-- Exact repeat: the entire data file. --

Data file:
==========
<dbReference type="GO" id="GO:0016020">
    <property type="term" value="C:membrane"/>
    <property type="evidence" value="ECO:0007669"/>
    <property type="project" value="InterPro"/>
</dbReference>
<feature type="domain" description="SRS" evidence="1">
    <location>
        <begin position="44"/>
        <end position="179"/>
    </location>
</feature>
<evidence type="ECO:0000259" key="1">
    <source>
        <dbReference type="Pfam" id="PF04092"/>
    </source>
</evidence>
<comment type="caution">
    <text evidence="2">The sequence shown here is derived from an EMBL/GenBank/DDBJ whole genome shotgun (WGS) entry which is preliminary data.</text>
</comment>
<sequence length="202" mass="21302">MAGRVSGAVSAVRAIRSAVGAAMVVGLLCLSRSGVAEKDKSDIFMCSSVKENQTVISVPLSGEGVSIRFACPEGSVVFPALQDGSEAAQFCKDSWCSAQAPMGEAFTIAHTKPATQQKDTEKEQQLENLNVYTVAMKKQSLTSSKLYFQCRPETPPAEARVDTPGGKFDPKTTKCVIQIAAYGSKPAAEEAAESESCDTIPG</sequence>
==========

<dbReference type="GO" id="GO:0016020">
    <property type="term" value="C:membrane"/>
    <property type="evidence" value="ECO:0007669"/>
    <property type="project" value="InterPro"/>
</dbReference>
<feature type="domain" description="SRS" evidence="1">
    <location>
        <begin position="44"/>
        <end position="179"/>
    </location>
</feature>
<evidence type="ECO:0000259" key="1">
    <source>
        <dbReference type="Pfam" id="PF04092"/>
    </source>
</evidence>
<comment type="caution">
    <text evidence="2">The sequence shown here is derived from an EMBL/GenBank/DDBJ whole genome shotgun (WGS) entry which is preliminary data.</text>
</comment>
<sequence length="202" mass="21302">MAGRVSGAVSAVRAIRSAVGAAMVVGLLCLSRSGVAEKDKSDIFMCSSVKENQTVISVPLSGEGVSIRFACPEGSVVFPALQDGSEAAQFCKDSWCSAQAPMGEAFTIAHTKPATQQKDTEKEQQLENLNVYTVAMKKQSLTSSKLYFQCRPETPPAEARVDTPGGKFDPKTTKCVIQIAAYGSKPAAEEAAESESCDTIPG</sequence>